May is “History Lives Here” Month on San Juan Island and there is a lot of history to explore here! In addition to a deeply-rooted Native American history, the isle has a most fascinating natural history and of course is best known for the Pig War of 1959 and its ensuing 12-year peaceful occupation by British and American forces. And the best part, history on San Juan Island is not explored in dark, dusty museums with long, boring descriptions of what went down. No. History on San Juan Island lives on the prairie and on the beach and is experienced in song and stories, by participating, listening, feeling and touching. Understanding the past has never been so much fun.
1. History While Watching Whales
Lime Kiln State Park, also known as the Whale Watch Park, is one of the best places to observe Orca whales from land in the world. The 100-year-old light house doubles as an interpretive center for the Resident Orcas’ history and habitat and is open for tours during the Summer months.
In June, members of the Lummi tribe and Seattle’s Cantabile Choir, together with hundreds of islanders and tourists, welcome the return of the Orcas (they migrate southward during the winter and return each summer) during the annual Orca Sing. It’s a powerful, heart-warming event.
The park gets its name and bright white cliffs from its former site as a lime kiln operation. Learn all about that history by visiting the re-built lime kiln in the north end of the park.
2. History on the Prairie
For 12 years in the late 19th century, British and American troops peacefully occupied San Juan Island on opposite sides of the island. Located on the south end of the isle, American Camp National Historic Park is wide open, rugged and beautifully windswept. Here, remaining barracks and an interpretive center shine light on the bygone days of the occupation.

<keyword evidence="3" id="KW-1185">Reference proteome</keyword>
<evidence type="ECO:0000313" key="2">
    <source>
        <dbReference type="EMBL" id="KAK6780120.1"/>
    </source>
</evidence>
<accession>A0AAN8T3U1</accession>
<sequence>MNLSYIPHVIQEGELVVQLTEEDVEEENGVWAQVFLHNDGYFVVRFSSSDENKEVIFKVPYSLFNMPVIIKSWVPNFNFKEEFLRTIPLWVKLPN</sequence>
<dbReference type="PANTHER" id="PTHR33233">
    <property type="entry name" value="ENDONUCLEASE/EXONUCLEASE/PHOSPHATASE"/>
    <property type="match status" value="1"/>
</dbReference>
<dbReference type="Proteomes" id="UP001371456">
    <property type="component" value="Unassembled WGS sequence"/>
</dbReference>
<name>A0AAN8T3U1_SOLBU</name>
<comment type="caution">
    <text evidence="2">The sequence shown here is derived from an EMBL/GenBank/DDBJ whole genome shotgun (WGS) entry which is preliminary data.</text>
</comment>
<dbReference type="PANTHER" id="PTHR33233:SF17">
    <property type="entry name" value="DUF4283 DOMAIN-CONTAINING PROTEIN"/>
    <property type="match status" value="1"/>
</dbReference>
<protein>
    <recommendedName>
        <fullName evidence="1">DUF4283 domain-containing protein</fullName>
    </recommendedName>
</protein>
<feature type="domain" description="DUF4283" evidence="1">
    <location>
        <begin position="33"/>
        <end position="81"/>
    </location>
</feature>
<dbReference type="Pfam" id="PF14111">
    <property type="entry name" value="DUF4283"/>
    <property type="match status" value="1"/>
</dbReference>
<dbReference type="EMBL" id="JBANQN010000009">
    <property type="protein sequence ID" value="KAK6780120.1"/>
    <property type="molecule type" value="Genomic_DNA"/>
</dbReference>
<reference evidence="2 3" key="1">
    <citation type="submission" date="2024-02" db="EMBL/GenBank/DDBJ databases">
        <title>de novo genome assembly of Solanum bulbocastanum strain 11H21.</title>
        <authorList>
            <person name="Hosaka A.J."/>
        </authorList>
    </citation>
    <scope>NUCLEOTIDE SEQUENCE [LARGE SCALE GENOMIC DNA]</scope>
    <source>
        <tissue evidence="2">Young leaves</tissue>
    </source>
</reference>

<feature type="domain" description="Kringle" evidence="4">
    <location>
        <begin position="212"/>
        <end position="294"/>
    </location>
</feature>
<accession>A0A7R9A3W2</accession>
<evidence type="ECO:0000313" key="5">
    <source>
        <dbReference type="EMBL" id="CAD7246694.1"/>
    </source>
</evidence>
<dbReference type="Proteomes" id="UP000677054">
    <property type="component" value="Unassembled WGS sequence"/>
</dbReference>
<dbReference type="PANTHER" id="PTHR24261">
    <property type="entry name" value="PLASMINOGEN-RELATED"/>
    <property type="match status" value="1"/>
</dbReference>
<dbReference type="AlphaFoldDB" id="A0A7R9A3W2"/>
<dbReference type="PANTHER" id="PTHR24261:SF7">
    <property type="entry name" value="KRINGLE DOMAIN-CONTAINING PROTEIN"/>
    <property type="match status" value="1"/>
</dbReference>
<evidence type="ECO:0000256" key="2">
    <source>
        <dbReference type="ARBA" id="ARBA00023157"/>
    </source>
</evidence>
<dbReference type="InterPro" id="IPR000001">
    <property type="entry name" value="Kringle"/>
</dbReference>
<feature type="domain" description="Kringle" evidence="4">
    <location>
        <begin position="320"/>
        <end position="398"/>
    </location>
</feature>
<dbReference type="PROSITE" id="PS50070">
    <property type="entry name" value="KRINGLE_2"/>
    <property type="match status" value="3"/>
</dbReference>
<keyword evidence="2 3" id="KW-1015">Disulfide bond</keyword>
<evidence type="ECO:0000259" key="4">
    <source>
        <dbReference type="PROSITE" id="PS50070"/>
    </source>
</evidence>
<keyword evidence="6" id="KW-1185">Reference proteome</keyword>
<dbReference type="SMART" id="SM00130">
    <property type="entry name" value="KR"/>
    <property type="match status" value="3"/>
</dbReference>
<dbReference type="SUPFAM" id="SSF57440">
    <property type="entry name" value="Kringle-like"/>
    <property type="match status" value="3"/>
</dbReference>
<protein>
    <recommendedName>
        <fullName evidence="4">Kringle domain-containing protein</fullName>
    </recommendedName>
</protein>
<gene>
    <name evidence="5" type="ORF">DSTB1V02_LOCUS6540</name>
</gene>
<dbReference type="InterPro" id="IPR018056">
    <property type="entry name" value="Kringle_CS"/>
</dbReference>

The prairie behind South Beach, San Juan Island’s longest beach, was home to seasonal, Native American hunting and gathering camps 6,000 to 8,000 years ago.The locals of yore took advantage of the salmon bank, a submerged ridge off the beach, which was once considered the best fishing grounds in Puget Sound. These days, you may still happen upon arrow heads and ancient pottery shards.
American Camp is also home to over 200 migratory birds, bunnies, foxes, otters, eagles, sea lions, seals and whales and the best hikes on the isle. Spend time here, you won’t regret it, we promise.
3. History by the Bay
English Camp National Historic Park on the north side of the island, on serene Garrison Bay, is wooded and hilly with exhilarating hikes, ancient Garry Oaks and is colorfully carpeted with wildflowers in the Spring. You can tour the formal English garden, former barracks and cemetery to learn about life as a Royal Marine. And don’t miss the re-enactment of military and civilian life during that period every Saturday from June through August.
4. History in the heart of Friday Harbor
Just a few blocks from the Earthbox Inn & Spa, on the grounds of the former 445-acres James King Farm, you will find the San Juan Historical Museum. Besides the museum proper, there are eight historic buildings and cool artifacts on display depicting pioneer life on the isle. The beautiful museum grounds are lovely for a picnic in the sun and also serve as the locale of the free Music on the Lawn concert series on Summer Wednesdays as well as an old-fashioned Christmas celebration in December.
5. Friday Harbor Whale Museum
Okay this is a museum in the classical sense, in a building and all, open year-round and it is just so much fun to visit. The Friday Harbor Whale Museum celebrates its 40th birthday this year and is the only natural history museum dedicated to a species living in the wild. There is a real whale skeleton, tons of interactive displays, models, artifacts and a phone booth in which you can hear the whales sing. On display are a Family Tree of our Resident Orca, a Current-Sightings map and an exhibit on the dangers of plastic for the marine environment.
In the summer, the Whale Museum offers Pod Nods – slumber parties for kids between 6 and 11-years old, as well as the Marine Mammal Stranding Network, marine naturalist training and many more educational programs for kids and adults alike.